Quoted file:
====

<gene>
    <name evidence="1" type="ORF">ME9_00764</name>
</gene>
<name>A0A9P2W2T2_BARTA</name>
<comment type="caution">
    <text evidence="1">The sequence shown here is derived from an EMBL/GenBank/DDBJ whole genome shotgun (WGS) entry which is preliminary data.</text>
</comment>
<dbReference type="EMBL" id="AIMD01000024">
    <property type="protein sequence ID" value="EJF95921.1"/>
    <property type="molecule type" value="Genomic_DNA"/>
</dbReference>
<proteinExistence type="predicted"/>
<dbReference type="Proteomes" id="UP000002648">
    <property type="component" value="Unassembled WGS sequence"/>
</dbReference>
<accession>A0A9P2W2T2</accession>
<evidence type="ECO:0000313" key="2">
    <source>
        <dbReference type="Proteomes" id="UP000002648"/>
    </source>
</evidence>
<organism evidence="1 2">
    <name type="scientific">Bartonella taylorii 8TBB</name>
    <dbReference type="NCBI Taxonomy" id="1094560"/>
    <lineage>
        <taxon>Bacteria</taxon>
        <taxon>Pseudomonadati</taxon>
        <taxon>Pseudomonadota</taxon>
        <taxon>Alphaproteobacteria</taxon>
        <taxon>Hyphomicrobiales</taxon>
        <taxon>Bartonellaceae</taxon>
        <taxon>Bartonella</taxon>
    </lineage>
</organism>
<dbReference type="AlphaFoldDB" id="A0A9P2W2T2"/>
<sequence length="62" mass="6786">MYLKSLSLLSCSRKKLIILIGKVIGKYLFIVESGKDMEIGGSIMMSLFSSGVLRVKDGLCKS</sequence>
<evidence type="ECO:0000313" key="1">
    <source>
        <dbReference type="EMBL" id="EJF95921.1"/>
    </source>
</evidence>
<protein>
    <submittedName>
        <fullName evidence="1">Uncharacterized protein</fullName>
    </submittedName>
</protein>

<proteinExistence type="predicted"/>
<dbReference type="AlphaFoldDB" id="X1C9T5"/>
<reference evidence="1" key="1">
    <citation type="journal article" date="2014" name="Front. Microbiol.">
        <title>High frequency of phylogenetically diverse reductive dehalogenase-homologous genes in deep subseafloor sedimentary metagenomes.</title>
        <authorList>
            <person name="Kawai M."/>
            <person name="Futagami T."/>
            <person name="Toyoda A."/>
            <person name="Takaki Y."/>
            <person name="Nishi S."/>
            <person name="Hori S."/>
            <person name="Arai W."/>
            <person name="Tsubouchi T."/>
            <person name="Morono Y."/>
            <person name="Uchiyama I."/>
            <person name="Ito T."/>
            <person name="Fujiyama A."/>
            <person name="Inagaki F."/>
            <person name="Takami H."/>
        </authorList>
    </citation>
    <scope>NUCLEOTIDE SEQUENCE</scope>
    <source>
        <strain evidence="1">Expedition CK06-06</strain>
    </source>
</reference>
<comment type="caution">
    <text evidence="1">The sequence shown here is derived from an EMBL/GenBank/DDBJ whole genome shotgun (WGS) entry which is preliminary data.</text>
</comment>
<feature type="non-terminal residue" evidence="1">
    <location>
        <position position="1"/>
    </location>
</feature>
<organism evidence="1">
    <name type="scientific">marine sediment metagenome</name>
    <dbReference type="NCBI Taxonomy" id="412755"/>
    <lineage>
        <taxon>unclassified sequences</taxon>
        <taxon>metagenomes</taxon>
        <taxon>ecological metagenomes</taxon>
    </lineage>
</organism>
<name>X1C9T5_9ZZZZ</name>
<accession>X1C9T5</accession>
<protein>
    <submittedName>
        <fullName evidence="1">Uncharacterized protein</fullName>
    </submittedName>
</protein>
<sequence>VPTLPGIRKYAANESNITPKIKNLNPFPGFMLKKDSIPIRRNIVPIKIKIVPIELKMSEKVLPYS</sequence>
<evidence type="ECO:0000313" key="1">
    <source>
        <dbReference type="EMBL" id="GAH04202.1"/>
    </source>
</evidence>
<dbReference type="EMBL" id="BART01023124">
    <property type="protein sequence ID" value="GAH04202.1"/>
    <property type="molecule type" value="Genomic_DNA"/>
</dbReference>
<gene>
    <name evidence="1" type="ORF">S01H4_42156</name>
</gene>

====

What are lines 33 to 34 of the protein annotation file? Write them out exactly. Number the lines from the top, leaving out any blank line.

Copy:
    </lineage>
</organism>